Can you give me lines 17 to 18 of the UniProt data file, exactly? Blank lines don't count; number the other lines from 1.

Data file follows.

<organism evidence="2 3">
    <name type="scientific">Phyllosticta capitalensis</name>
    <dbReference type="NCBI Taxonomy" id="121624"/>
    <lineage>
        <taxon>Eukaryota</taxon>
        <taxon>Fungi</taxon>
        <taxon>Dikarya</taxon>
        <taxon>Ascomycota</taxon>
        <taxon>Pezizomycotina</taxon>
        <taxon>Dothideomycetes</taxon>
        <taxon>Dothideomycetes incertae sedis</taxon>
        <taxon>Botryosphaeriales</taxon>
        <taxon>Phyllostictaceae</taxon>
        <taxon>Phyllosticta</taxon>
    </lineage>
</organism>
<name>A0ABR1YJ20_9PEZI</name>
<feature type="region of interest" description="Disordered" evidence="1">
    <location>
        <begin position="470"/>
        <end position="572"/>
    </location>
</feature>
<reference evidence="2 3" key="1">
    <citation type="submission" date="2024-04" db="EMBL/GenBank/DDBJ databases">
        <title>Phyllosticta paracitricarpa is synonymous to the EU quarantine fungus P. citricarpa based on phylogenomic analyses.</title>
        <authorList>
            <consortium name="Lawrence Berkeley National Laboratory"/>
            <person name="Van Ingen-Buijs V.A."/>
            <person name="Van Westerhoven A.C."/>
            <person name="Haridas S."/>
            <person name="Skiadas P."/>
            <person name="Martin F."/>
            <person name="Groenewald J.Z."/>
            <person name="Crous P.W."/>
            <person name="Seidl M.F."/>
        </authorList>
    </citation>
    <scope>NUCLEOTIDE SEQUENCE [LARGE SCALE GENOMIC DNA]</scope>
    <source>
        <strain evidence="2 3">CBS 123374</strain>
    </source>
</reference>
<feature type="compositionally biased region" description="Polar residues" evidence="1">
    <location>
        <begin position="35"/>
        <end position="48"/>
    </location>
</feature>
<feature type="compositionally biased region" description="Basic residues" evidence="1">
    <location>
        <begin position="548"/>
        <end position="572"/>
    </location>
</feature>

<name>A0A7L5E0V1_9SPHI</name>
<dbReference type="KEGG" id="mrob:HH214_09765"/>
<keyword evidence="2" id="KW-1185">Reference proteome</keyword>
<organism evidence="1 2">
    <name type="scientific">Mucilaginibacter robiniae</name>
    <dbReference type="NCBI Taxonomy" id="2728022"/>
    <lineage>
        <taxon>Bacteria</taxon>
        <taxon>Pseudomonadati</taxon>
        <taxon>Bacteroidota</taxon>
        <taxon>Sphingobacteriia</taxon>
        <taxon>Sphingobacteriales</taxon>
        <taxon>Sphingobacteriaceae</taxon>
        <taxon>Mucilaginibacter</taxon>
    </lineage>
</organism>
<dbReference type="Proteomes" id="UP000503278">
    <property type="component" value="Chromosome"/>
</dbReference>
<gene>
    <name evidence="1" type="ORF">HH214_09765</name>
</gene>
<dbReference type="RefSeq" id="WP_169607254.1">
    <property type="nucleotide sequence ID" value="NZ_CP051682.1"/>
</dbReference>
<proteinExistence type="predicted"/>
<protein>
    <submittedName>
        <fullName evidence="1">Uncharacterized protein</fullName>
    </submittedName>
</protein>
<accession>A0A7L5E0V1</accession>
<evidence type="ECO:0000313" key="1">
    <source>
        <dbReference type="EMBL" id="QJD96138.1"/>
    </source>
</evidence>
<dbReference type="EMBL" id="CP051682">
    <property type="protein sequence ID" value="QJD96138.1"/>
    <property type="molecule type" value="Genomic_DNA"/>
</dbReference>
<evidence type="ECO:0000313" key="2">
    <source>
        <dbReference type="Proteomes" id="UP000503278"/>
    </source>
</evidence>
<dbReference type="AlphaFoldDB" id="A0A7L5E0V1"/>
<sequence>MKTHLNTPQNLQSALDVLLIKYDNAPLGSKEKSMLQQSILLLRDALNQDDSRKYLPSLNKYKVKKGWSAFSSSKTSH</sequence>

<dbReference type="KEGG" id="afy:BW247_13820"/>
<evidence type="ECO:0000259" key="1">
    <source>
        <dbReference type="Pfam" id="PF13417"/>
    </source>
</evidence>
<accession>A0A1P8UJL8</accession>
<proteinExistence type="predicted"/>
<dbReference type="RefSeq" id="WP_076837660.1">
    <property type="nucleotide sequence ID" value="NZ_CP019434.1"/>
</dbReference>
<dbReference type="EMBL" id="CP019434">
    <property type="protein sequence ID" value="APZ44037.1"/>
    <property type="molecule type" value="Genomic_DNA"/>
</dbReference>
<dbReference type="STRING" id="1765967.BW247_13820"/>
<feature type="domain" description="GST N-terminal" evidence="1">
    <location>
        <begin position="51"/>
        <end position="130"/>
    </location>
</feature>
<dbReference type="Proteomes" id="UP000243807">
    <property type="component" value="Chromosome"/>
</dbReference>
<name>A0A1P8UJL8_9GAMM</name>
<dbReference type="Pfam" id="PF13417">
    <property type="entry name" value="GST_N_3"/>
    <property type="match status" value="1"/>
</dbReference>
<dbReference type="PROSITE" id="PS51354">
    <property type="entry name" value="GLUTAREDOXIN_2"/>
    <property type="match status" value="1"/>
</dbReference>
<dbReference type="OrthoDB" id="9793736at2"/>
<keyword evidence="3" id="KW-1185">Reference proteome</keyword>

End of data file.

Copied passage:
<name>A0ABR1YJ20_9PEZI</name>
<feature type="region of interest" description="Disordered" evidence="1">